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CLEANING OUT THE DVR Pt 2: Five Films From Five Decades

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Well, it’s time once again to get rid of some movies on my DVR so I can make room for more movies! Last night I had myself a mini-movie marathon watching four in a row (the fifth I’d already screened and jotted down some notes on it). So here, for your education and edification, are five films from five decades:

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THE RETURN OF DR. X (Warner Brothers 1939; director Vincent Sherman)

Despite the title, this is not a sequel to 1932’s DOCTOR X starring Lionel Atwill. This one’s all about a reporter (Wayne Morris) and a doctor (Dennis Morgan) investigating a string of murders where the bodies have been drained of blood. Humphrey Bogart plays Dr. Quesne, alias the mad Dr. X, in pasty white make-up and a streak of white in his hair. Seems he’s been brought back from the dead by Dr. Flegg (John Litel) after being electrocuted and now needs human blood to survive. It’s no wonder Bogie hated this film, playing a role more suitable for Bela Lugosi in his Monogram days. Fun Fact: Dead End Kid/Bowery Boy Huntz Hall plays newsroom boy Pinky in a rare solo appearance.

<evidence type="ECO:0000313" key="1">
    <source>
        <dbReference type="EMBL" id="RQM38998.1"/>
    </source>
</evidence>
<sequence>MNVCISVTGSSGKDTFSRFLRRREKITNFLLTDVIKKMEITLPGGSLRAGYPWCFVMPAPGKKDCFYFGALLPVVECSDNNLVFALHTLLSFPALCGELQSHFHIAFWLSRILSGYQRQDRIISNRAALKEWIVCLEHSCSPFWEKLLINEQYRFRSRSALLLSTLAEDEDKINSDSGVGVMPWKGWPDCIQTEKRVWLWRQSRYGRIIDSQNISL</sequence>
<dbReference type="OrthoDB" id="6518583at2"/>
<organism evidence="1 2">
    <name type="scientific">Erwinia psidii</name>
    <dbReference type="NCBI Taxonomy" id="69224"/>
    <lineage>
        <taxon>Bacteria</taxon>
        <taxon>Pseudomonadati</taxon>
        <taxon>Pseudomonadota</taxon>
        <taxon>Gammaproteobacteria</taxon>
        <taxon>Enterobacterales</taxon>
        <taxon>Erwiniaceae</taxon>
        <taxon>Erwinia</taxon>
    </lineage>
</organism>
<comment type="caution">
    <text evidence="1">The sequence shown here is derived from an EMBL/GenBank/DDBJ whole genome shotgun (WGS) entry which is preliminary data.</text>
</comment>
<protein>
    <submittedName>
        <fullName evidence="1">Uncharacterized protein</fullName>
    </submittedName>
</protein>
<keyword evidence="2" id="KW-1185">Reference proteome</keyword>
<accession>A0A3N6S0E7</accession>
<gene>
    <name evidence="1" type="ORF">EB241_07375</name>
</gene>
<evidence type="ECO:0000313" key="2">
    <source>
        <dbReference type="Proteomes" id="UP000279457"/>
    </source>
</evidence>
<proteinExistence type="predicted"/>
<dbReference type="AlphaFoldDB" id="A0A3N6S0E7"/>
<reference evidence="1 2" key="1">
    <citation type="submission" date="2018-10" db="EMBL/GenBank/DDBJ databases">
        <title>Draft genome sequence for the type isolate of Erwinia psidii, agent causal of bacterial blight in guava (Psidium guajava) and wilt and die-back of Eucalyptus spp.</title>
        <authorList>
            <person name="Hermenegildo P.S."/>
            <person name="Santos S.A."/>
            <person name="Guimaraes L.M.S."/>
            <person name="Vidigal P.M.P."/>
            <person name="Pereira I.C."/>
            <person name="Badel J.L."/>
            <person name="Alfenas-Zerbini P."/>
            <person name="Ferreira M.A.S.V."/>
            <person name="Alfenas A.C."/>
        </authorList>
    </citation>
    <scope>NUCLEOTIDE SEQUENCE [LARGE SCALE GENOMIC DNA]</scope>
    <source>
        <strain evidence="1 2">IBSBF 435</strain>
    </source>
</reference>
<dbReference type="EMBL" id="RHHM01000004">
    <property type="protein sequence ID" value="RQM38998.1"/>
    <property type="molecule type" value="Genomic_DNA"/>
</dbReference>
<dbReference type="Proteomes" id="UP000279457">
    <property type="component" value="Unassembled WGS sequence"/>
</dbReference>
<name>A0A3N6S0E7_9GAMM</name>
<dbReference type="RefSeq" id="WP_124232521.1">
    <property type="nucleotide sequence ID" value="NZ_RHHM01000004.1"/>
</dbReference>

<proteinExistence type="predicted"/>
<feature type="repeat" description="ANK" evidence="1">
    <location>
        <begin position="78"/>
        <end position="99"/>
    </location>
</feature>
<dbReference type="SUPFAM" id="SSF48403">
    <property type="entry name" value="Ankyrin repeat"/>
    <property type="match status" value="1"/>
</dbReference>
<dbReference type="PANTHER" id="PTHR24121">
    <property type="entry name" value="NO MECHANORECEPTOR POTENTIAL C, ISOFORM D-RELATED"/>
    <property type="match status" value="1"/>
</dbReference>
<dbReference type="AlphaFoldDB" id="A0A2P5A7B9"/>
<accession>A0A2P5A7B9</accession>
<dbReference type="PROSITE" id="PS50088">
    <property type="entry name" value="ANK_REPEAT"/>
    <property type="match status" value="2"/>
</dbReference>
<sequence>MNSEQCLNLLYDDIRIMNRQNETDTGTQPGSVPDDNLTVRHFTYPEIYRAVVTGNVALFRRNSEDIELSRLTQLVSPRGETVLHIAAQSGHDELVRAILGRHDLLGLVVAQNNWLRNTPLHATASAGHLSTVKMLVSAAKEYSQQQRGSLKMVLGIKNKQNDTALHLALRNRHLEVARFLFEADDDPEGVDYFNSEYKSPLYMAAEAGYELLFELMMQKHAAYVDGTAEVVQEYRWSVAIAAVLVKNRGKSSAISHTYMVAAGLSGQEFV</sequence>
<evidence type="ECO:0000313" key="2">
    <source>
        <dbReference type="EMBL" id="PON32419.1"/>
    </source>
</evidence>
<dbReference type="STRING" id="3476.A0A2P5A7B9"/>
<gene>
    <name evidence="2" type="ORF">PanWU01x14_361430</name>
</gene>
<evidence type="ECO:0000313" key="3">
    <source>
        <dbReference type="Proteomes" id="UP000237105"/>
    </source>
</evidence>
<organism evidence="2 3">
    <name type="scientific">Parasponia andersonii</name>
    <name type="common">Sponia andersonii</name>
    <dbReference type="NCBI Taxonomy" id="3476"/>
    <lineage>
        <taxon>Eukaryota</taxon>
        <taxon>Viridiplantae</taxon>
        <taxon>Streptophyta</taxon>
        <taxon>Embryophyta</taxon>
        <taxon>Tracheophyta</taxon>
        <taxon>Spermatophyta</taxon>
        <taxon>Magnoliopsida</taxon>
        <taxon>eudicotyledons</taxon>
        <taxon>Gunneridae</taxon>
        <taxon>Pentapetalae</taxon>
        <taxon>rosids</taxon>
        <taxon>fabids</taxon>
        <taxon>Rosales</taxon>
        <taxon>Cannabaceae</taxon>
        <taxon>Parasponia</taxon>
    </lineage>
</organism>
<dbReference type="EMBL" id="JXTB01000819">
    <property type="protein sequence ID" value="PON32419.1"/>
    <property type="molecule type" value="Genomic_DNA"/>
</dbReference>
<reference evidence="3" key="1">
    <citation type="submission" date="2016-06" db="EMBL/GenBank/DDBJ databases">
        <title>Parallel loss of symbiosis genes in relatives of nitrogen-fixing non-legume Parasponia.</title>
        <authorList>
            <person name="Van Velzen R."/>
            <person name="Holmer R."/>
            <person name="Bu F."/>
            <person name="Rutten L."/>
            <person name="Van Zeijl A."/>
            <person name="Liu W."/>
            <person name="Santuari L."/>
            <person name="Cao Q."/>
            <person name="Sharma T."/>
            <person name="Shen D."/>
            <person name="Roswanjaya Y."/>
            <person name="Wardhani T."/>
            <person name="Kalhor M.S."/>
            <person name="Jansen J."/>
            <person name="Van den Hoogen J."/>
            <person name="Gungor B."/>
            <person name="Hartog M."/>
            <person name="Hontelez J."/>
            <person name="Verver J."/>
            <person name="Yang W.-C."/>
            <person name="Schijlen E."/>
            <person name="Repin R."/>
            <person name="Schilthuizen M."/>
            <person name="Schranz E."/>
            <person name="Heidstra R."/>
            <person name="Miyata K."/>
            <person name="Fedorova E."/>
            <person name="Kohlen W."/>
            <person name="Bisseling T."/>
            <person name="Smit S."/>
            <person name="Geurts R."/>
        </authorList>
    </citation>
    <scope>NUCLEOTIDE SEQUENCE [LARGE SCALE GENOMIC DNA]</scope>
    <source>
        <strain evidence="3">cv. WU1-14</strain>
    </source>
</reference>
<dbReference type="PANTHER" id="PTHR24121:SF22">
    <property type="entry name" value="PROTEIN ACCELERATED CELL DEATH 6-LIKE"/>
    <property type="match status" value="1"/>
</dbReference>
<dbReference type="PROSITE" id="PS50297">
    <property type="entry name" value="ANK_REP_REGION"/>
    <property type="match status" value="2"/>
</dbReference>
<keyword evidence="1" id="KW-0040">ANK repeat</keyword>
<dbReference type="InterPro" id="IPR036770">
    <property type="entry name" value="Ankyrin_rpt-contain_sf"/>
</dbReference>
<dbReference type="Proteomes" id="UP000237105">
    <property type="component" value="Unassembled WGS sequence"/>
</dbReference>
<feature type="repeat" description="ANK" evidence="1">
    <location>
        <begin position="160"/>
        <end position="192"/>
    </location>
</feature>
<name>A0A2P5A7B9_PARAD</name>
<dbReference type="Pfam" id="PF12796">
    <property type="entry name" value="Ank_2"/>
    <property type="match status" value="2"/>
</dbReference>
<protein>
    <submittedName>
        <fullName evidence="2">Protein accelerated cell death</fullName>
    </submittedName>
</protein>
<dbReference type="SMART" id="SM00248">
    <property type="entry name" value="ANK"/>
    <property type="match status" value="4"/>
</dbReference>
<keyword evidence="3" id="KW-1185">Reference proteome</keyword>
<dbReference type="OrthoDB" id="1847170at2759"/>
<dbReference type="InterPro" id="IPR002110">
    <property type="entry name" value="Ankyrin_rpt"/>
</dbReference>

Continue reading “CLEANING OUT THE DVR Pt 2: Five Films From Five Decades”

GODS OF THE HAMMER FILMS 2: Peter Cushing, Christopher Lee, and HORROR OF DRACULA (1958)

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(second of a series)

Hammer Films Ltd. knew they were on to something with the release of 1957’s THE CURSE OF FRANKENSTEIN. The Gothic horror was box office gold on both sides of the Atlantic, and Hammer wasted no time finding a follow up. Reuniting CURSE OF FRANKENSTEIN costars Peter Cushing and Christopher Lee with director Terence Fisher, the company set its sights on giving the full Eastmancolor treatment to Bram Stoker’s immortal Count Dracula.

Continue reading “GODS OF THE HAMMER FILMS 2: Peter Cushing, Christopher Lee, and HORROR OF DRACULA (1958)”